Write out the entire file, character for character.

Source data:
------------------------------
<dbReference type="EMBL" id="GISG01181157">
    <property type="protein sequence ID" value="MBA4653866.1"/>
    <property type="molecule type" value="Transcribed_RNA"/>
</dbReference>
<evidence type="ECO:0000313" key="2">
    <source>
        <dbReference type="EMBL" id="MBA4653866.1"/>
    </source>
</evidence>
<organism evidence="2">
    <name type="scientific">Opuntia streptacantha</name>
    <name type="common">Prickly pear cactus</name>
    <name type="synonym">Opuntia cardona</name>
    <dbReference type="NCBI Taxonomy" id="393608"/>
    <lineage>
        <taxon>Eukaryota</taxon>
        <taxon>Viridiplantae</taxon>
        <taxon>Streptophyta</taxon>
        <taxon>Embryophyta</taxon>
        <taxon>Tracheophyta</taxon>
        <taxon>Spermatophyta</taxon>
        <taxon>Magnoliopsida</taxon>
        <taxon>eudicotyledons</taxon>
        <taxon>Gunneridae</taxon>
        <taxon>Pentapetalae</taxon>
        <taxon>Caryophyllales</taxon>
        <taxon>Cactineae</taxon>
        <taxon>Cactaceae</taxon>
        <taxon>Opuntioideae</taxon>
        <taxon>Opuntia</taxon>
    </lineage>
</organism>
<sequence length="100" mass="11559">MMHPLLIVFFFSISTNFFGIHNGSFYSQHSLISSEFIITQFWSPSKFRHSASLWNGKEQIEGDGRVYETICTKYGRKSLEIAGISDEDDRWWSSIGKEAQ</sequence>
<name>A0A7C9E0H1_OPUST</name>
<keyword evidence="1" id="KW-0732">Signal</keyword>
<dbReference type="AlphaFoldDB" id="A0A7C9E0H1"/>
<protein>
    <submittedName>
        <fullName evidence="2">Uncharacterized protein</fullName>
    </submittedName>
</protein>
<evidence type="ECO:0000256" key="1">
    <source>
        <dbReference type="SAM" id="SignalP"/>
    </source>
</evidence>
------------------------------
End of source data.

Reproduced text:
<dbReference type="EMBL" id="GISG01181157">
    <property type="protein sequence ID" value="MBA4653866.1"/>
    <property type="molecule type" value="Transcribed_RNA"/>
</dbReference>
<evidence type="ECO:0000313" key="2">
    <source>
        <dbReference type="EMBL" id="MBA4653866.1"/>
    </source>
</evidence>
<organism evidence="2">
    <name type="scientific">Opuntia streptacantha</name>
    <name type="common">Prickly pear cactus</name>
    <name type="synonym">Opuntia cardona</name>
    <dbReference type="NCBI Taxonomy" id="393608"/>
    <lineage>
        <taxon>Eukaryota</taxon>
        <taxon>Viridiplantae</taxon>
        <taxon>Streptophyta</taxon>
        <taxon>Embryophyta</taxon>
        <taxon>Tracheophyta</taxon>
        <taxon>Spermatophyta</taxon>
        <taxon>Magnoliopsida</taxon>
        <taxon>eudicotyledons</taxon>
        <taxon>Gunneridae</taxon>
        <taxon>Pentapetalae</taxon>
        <taxon>Caryophyllales</taxon>
        <taxon>Cactineae</taxon>
        <taxon>Cactaceae</taxon>
        <taxon>Opuntioideae</taxon>
        <taxon>Opuntia</taxon>
    </lineage>
</organism>
<sequence length="100" mass="11559">MMHPLLIVFFFSISTNFFGIHNGSFYSQHSLISSEFIITQFWSPSKFRHSASLWNGKEQIEGDGRVYETICTKYGRKSLEIAGISDEDDRWWSSIGKEAQ</sequence>
<name>A0A7C9E0H1_OPUST</name>
<keyword evidence="1" id="KW-0732">Signal</keyword>
<dbReference type="AlphaFoldDB" id="A0A7C9E0H1"/>
<protein>
    <submittedName>
        <fullName evidence="2">Uncharacterized protein</fullName>
    </submittedName>
</protein>
<evidence type="ECO:0000256" key="1">
    <source>
        <dbReference type="SAM" id="SignalP"/>
    </source>
</evidence>